Optical constants of a solar system organic analog and the Allende meteorite in the near and mid-infrared (1.5-13 μm)OPEN ACCESS 

Jessica A. Arnold, Alycia J. Weinberger, George Cody, Gorden Videen, Olga Muñoz

accepted for publication by PSJ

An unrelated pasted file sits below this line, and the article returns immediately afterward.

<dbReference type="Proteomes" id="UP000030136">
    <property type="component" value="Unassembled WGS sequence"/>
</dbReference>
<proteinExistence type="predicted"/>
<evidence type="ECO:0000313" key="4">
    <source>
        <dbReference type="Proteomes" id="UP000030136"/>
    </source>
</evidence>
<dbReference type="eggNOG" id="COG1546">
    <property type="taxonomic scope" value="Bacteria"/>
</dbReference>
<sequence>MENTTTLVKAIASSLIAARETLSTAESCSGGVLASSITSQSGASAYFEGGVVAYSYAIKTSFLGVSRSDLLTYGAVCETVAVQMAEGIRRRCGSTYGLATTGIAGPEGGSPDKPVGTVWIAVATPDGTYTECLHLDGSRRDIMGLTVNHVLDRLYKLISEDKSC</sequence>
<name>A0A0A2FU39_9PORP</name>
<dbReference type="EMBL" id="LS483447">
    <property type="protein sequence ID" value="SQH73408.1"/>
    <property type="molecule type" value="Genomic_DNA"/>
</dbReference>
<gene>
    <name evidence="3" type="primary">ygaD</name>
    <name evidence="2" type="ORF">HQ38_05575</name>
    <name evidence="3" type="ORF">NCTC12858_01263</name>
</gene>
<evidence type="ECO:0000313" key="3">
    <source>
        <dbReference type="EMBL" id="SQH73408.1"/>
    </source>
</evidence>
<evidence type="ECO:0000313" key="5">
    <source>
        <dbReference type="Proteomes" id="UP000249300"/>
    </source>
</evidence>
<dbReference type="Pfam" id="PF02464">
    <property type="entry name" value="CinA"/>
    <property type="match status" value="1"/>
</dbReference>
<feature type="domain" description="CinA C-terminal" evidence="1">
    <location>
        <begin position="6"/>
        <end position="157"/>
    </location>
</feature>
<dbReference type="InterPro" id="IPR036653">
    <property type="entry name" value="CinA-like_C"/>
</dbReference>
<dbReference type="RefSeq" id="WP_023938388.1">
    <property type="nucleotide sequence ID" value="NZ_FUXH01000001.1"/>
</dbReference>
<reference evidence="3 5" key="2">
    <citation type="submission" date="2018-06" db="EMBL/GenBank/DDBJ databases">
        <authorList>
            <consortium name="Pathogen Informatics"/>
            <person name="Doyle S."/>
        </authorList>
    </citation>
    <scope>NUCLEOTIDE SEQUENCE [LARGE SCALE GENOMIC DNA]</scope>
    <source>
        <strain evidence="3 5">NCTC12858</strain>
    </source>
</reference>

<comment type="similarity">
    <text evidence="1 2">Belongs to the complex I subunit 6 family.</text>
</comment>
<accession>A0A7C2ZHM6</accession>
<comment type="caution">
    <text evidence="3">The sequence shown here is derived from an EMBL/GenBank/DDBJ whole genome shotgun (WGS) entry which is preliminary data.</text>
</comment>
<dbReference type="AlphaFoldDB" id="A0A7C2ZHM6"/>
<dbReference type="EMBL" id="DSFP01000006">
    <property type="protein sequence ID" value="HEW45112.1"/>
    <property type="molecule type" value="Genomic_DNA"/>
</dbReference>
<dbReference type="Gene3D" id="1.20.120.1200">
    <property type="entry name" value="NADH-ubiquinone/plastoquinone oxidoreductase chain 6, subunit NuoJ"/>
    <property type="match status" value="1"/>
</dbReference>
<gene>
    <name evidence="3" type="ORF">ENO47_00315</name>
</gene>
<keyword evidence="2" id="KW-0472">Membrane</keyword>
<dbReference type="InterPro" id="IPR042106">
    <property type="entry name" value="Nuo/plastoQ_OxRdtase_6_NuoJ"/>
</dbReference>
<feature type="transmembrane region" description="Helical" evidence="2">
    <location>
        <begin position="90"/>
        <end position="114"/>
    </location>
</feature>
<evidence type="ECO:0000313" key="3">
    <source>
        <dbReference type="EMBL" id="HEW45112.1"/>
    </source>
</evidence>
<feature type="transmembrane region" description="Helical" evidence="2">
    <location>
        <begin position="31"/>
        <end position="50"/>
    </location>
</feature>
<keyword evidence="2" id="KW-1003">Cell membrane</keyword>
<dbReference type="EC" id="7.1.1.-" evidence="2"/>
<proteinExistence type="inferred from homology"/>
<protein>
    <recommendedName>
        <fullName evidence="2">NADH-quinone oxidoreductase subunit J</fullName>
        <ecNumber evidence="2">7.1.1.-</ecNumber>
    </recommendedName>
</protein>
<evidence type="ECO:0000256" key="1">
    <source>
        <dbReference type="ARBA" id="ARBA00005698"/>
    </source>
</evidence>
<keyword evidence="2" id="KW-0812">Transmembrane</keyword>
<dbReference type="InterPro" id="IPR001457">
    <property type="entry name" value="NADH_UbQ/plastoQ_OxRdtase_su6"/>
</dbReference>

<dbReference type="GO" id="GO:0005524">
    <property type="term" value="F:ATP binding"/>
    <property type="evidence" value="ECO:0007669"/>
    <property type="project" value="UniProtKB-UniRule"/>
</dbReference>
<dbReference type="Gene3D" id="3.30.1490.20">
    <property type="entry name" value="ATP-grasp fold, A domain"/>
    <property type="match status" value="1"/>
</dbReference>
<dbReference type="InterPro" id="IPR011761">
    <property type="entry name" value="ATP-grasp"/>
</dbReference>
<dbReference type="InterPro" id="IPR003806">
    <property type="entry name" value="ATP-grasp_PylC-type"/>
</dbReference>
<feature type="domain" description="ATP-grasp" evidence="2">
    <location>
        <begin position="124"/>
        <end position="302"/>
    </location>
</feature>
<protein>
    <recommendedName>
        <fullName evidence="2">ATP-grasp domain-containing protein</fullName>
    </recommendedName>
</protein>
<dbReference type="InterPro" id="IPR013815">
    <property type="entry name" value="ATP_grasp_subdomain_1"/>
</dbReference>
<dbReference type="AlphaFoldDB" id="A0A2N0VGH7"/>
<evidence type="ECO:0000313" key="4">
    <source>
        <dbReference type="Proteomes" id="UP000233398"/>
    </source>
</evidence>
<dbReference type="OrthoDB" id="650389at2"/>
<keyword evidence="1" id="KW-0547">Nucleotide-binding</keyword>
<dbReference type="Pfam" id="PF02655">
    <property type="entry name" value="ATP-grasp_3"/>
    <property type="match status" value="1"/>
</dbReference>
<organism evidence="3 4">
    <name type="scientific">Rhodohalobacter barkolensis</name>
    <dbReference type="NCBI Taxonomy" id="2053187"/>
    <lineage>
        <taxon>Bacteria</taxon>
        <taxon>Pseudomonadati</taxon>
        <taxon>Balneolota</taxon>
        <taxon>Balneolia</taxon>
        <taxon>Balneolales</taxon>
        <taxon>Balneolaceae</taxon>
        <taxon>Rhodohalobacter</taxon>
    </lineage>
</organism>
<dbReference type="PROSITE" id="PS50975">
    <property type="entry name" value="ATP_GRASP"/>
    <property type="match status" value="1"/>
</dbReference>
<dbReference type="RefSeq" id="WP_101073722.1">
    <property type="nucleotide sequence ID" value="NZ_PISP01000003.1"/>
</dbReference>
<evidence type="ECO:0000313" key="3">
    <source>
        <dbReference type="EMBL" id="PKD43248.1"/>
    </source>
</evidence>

“Measurements of visible and near-infrared reflection (0.38-5 μm) and mid to far infrared emission (5-200 μm) from telescope and satellite remote sensing instruments make it possible to investigate the composition of planetary surfaces via electronic transitions and vibrational modes of chemical bonds. Red spectral slopes at visible and near infrared wavelengths and absorption features at 3.3 and 3.4 μm observed in circumstellar disks, the interstellar medium, and on the surfaces of solar-system bodies are interpreted to be due to the presence of organic material and other carbon compounds. Identifying the origin of these features requires measurements of the optical properties of a variety of relevant analog and planetary materials. Spectroscopic models of dust within circumstellar disks and the interstellar medium as well as planetary regoliths often incorporate just one such laboratory measurement despite the wide variation in absorption and extinction properties of organic and other carbon-bearing materials. Here we present laboratory measurements of transmission spectra in the 1.5-13 μm region and use these to derive real and imaginary indices of refraction for two samples: 1) an analog to meteoritic insoluble organic matter and 2) a powdered Allende meteorite sample. We also test our refractive index retrieval method on a previously published transmission spectrum of an Mg-rich olivine. We compare optical measurements of the insoluble organic-matter analog to those of other solar-system and extrasolar organic analogs, such as amorphous carbon and tholins, and find that the indices of refraction of the newly characterized material differ significantly from other carbonaceous samples. “